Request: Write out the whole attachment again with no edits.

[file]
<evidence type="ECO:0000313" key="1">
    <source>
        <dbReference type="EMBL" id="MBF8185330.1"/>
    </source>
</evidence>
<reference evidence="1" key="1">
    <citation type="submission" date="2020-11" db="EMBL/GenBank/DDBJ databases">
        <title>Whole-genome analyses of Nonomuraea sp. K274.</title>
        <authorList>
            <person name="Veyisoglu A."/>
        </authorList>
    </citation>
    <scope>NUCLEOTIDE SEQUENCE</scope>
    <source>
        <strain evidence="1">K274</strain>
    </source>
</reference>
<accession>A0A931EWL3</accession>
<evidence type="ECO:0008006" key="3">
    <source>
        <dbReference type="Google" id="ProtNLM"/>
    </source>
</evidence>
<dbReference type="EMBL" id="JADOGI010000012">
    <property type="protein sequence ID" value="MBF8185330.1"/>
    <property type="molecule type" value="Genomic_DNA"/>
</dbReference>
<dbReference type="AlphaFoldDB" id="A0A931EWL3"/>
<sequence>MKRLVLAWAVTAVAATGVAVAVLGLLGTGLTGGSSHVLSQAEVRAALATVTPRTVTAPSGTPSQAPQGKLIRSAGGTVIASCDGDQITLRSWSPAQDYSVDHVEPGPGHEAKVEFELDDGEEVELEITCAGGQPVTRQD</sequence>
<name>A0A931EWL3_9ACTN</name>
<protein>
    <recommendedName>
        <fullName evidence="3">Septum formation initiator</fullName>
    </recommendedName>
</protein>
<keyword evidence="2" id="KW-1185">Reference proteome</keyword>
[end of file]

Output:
<evidence type="ECO:0000313" key="1">
    <source>
        <dbReference type="EMBL" id="MBF8185330.1"/>
    </source>
</evidence>
<reference evidence="1" key="1">
    <citation type="submission" date="2020-11" db="EMBL/GenBank/DDBJ databases">
        <title>Whole-genome analyses of Nonomuraea sp. K274.</title>
        <authorList>
            <person name="Veyisoglu A."/>
        </authorList>
    </citation>
    <scope>NUCLEOTIDE SEQUENCE</scope>
    <source>
        <strain evidence="1">K274</strain>
    </source>
</reference>
<accession>A0A931EWL3</accession>
<evidence type="ECO:0008006" key="3">
    <source>
        <dbReference type="Google" id="ProtNLM"/>
    </source>
</evidence>
<dbReference type="EMBL" id="JADOGI010000012">
    <property type="protein sequence ID" value="MBF8185330.1"/>
    <property type="molecule type" value="Genomic_DNA"/>
</dbReference>
<dbReference type="AlphaFoldDB" id="A0A931EWL3"/>
<sequence>MKRLVLAWAVTAVAATGVAVAVLGLLGTGLTGGSSHVLSQAEVRAALATVTPRTVTAPSGTPSQAPQGKLIRSAGGTVIASCDGDQITLRSWSPAQDYSVDHVEPGPGHEAKVEFELDDGEEVELEITCAGGQPVTRQD</sequence>
<name>A0A931EWL3_9ACTN</name>
<protein>
    <recommendedName>
        <fullName evidence="3">Septum formation initiator</fullName>
    </recommendedName>
</protein>
<keyword evidence="2" id="KW-1185">Reference proteome</keyword>